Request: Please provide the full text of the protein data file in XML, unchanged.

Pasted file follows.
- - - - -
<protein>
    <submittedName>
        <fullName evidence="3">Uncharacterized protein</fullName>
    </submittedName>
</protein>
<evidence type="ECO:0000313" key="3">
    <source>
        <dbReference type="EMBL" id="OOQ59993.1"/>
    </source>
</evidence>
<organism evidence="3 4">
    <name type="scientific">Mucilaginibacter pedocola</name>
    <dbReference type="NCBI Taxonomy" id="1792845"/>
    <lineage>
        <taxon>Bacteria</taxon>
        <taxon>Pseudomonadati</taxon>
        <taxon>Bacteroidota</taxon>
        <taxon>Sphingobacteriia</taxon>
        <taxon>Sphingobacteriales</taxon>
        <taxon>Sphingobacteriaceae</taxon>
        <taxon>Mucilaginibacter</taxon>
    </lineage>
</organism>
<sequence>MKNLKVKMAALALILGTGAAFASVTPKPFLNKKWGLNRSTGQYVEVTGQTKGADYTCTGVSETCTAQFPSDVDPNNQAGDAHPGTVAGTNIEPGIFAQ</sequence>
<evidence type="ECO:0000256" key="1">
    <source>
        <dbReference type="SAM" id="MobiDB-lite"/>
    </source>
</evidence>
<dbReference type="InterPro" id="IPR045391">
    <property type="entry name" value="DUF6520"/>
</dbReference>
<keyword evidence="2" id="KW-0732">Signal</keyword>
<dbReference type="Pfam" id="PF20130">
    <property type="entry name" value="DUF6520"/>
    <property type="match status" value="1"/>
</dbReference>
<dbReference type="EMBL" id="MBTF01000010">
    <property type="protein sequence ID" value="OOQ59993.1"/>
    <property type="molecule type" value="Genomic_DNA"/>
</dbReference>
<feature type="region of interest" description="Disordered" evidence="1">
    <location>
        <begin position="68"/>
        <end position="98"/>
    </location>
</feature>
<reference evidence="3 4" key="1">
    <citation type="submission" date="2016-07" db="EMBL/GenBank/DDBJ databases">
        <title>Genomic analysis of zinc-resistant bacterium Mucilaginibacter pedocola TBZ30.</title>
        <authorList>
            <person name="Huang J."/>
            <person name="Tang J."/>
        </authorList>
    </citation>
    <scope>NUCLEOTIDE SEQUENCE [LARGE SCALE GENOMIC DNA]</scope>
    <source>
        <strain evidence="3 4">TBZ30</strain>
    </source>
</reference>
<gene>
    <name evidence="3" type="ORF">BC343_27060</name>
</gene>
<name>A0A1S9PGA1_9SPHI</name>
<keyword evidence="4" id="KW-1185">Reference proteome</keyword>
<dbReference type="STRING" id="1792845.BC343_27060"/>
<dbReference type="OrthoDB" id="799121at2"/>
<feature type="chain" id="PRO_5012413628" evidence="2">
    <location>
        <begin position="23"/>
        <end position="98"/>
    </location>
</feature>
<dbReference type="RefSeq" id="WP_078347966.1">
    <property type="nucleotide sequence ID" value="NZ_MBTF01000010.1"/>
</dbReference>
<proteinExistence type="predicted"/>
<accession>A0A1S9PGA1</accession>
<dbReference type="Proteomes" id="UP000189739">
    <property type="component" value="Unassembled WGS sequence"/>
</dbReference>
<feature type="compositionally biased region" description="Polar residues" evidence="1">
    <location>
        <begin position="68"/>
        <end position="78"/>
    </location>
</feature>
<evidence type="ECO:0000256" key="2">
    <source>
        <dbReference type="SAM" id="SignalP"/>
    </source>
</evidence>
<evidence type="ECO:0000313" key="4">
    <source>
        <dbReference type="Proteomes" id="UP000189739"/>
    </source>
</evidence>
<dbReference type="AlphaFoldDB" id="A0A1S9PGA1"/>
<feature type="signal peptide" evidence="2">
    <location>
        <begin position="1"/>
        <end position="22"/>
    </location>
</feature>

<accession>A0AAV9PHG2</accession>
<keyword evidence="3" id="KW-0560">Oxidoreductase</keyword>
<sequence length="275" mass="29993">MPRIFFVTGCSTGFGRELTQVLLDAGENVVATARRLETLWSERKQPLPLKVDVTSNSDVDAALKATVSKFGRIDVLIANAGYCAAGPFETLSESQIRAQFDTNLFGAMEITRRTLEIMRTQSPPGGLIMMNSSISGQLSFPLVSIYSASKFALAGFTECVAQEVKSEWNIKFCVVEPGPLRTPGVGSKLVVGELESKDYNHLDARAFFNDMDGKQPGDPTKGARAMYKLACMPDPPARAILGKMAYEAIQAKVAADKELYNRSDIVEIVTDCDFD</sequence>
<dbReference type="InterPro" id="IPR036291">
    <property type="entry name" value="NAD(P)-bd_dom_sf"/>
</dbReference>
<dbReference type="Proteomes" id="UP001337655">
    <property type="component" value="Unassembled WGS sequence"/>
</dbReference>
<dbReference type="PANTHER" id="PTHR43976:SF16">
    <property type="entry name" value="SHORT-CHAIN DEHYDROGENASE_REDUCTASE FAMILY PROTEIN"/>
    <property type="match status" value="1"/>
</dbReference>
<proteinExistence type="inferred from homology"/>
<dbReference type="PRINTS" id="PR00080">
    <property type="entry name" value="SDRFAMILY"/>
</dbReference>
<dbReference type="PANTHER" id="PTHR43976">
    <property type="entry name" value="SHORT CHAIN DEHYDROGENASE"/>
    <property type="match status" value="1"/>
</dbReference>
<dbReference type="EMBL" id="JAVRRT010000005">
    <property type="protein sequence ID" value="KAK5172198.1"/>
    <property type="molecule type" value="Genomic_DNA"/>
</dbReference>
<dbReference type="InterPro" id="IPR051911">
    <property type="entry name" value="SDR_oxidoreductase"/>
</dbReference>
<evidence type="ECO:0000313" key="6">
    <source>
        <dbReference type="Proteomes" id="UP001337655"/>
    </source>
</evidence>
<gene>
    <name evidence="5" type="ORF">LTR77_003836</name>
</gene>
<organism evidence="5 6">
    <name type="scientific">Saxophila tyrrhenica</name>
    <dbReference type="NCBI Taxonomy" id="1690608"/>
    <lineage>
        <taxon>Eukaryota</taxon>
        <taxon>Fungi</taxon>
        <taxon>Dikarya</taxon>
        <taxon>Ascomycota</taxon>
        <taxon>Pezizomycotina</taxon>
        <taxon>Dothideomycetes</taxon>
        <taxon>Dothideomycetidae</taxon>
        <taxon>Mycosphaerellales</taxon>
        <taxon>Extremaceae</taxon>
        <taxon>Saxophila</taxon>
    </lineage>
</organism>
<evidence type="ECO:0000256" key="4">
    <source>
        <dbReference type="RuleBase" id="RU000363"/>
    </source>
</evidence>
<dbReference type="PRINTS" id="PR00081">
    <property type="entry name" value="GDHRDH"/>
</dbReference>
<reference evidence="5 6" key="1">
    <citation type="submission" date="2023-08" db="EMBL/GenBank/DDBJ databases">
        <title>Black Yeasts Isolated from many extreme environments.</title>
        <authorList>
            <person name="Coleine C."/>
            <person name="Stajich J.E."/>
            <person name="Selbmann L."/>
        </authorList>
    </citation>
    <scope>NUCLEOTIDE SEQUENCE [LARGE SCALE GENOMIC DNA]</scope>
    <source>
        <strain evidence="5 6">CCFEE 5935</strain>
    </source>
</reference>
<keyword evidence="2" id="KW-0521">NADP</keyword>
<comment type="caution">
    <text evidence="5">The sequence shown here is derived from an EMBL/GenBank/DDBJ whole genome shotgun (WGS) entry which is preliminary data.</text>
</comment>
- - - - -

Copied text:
<protein>
    <submittedName>
        <fullName evidence="3">Uncharacterized protein</fullName>
    </submittedName>
</protein>
<evidence type="ECO:0000313" key="3">
    <source>
        <dbReference type="EMBL" id="OOQ59993.1"/>
    </source>
</evidence>
<organism evidence="3 4">
    <name type="scientific">Mucilaginibacter pedocola</name>
    <dbReference type="NCBI Taxonomy" id="1792845"/>
    <lineage>
        <taxon>Bacteria</taxon>
        <taxon>Pseudomonadati</taxon>
        <taxon>Bacteroidota</taxon>
        <taxon>Sphingobacteriia</taxon>
        <taxon>Sphingobacteriales</taxon>
        <taxon>Sphingobacteriaceae</taxon>
        <taxon>Mucilaginibacter</taxon>
    </lineage>
</organism>
<sequence>MKNLKVKMAALALILGTGAAFASVTPKPFLNKKWGLNRSTGQYVEVTGQTKGADYTCTGVSETCTAQFPSDVDPNNQAGDAHPGTVAGTNIEPGIFAQ</sequence>
<evidence type="ECO:0000256" key="1">
    <source>
        <dbReference type="SAM" id="MobiDB-lite"/>
    </source>
</evidence>
<dbReference type="InterPro" id="IPR045391">
    <property type="entry name" value="DUF6520"/>
</dbReference>
<keyword evidence="2" id="KW-0732">Signal</keyword>
<dbReference type="Pfam" id="PF20130">
    <property type="entry name" value="DUF6520"/>
    <property type="match status" value="1"/>
</dbReference>
<dbReference type="EMBL" id="MBTF01000010">
    <property type="protein sequence ID" value="OOQ59993.1"/>
    <property type="molecule type" value="Genomic_DNA"/>
</dbReference>
<feature type="region of interest" description="Disordered" evidence="1">
    <location>
        <begin position="68"/>
        <end position="98"/>
    </location>
</feature>
<reference evidence="3 4" key="1">
    <citation type="submission" date="2016-07" db="EMBL/GenBank/DDBJ databases">
        <title>Genomic analysis of zinc-resistant bacterium Mucilaginibacter pedocola TBZ30.</title>
        <authorList>
            <person name="Huang J."/>
            <person name="Tang J."/>
        </authorList>
    </citation>
    <scope>NUCLEOTIDE SEQUENCE [LARGE SCALE GENOMIC DNA]</scope>
    <source>
        <strain evidence="3 4">TBZ30</strain>
    </source>
</reference>
<gene>
    <name evidence="3" type="ORF">BC343_27060</name>
</gene>
<name>A0A1S9PGA1_9SPHI</name>
<keyword evidence="4" id="KW-1185">Reference proteome</keyword>
<dbReference type="STRING" id="1792845.BC343_27060"/>
<dbReference type="OrthoDB" id="799121at2"/>
<feature type="chain" id="PRO_5012413628" evidence="2">
    <location>
        <begin position="23"/>
        <end position="98"/>
    </location>
</feature>
<dbReference type="RefSeq" id="WP_078347966.1">
    <property type="nucleotide sequence ID" value="NZ_MBTF01000010.1"/>
</dbReference>
<proteinExistence type="predicted"/>
<accession>A0A1S9PGA1</accession>
<dbReference type="Proteomes" id="UP000189739">
    <property type="component" value="Unassembled WGS sequence"/>
</dbReference>
<feature type="compositionally biased region" description="Polar residues" evidence="1">
    <location>
        <begin position="68"/>
        <end position="78"/>
    </location>
</feature>
<evidence type="ECO:0000256" key="2">
    <source>
        <dbReference type="SAM" id="SignalP"/>
    </source>
</evidence>
<evidence type="ECO:0000313" key="4">
    <source>
        <dbReference type="Proteomes" id="UP000189739"/>
    </source>
</evidence>
<dbReference type="AlphaFoldDB" id="A0A1S9PGA1"/>
<feature type="signal peptide" evidence="2">
    <location>
        <begin position="1"/>
        <end position="22"/>
    </location>
</feature>

<accession>A0AAV9PHG2</accession>
<keyword evidence="3" id="KW-0560">Oxidoreductase</keyword>
<sequence length="275" mass="29993">MPRIFFVTGCSTGFGRELTQVLLDAGENVVATARRLETLWSERKQPLPLKVDVTSNSDVDAALKATVSKFGRIDVLIANAGYCAAGPFETLSESQIRAQFDTNLFGAMEITRRTLEIMRTQSPPGGLIMMNSSISGQLSFPLVSIYSASKFALAGFTECVAQEVKSEWNIKFCVVEPGPLRTPGVGSKLVVGELESKDYNHLDARAFFNDMDGKQPGDPTKGARAMYKLACMPDPPARAILGKMAYEAIQAKVAADKELYNRSDIVEIVTDCDFD</sequence>
<dbReference type="InterPro" id="IPR036291">
    <property type="entry name" value="NAD(P)-bd_dom_sf"/>
</dbReference>
<dbReference type="Proteomes" id="UP001337655">
    <property type="component" value="Unassembled WGS sequence"/>
</dbReference>
<dbReference type="PANTHER" id="PTHR43976:SF16">
    <property type="entry name" value="SHORT-CHAIN DEHYDROGENASE_REDUCTASE FAMILY PROTEIN"/>
    <property type="match status" value="1"/>
</dbReference>
<proteinExistence type="inferred from homology"/>
<dbReference type="PRINTS" id="PR00080">
    <property type="entry name" value="SDRFAMILY"/>
</dbReference>
<dbReference type="PANTHER" id="PTHR43976">
    <property type="entry name" value="SHORT CHAIN DEHYDROGENASE"/>
    <property type="match status" value="1"/>
</dbReference>
<dbReference type="EMBL" id="JAVRRT010000005">
    <property type="protein sequence ID" value="KAK5172198.1"/>
    <property type="molecule type" value="Genomic_DNA"/>
</dbReference>
<dbReference type="InterPro" id="IPR051911">
    <property type="entry name" value="SDR_oxidoreductase"/>
</dbReference>
<evidence type="ECO:0000313" key="6">
    <source>
        <dbReference type="Proteomes" id="UP001337655"/>
    </source>
</evidence>
<gene>
    <name evidence="5" type="ORF">LTR77_003836</name>
</gene>
<organism evidence="5 6">
    <name type="scientific">Saxophila tyrrhenica</name>
    <dbReference type="NCBI Taxonomy" id="1690608"/>
    <lineage>
        <taxon>Eukaryota</taxon>
        <taxon>Fungi</taxon>
        <taxon>Dikarya</taxon>
        <taxon>Ascomycota</taxon>
        <taxon>Pezizomycotina</taxon>
        <taxon>Dothideomycetes</taxon>
        <taxon>Dothideomycetidae</taxon>
        <taxon>Mycosphaerellales</taxon>
        <taxon>Extremaceae</taxon>
        <taxon>Saxophila</taxon>
    </lineage>
</organism>
<evidence type="ECO:0000256" key="4">
    <source>
        <dbReference type="RuleBase" id="RU000363"/>
    </source>
</evidence>
<dbReference type="PRINTS" id="PR00081">
    <property type="entry name" value="GDHRDH"/>
</dbReference>
<reference evidence="5 6" key="1">
    <citation type="submission" date="2023-08" db="EMBL/GenBank/DDBJ databases">
        <title>Black Yeasts Isolated from many extreme environments.</title>
        <authorList>
            <person name="Coleine C."/>
            <person name="Stajich J.E."/>
            <person name="Selbmann L."/>
        </authorList>
    </citation>
    <scope>NUCLEOTIDE SEQUENCE [LARGE SCALE GENOMIC DNA]</scope>
    <source>
        <strain evidence="5 6">CCFEE 5935</strain>
    </source>
</reference>
<keyword evidence="2" id="KW-0521">NADP</keyword>
<comment type="caution">
    <text evidence="5">The sequence shown here is derived from an EMBL/GenBank/DDBJ whole genome shotgun (WGS) entry which is preliminary data.</text>
</comment>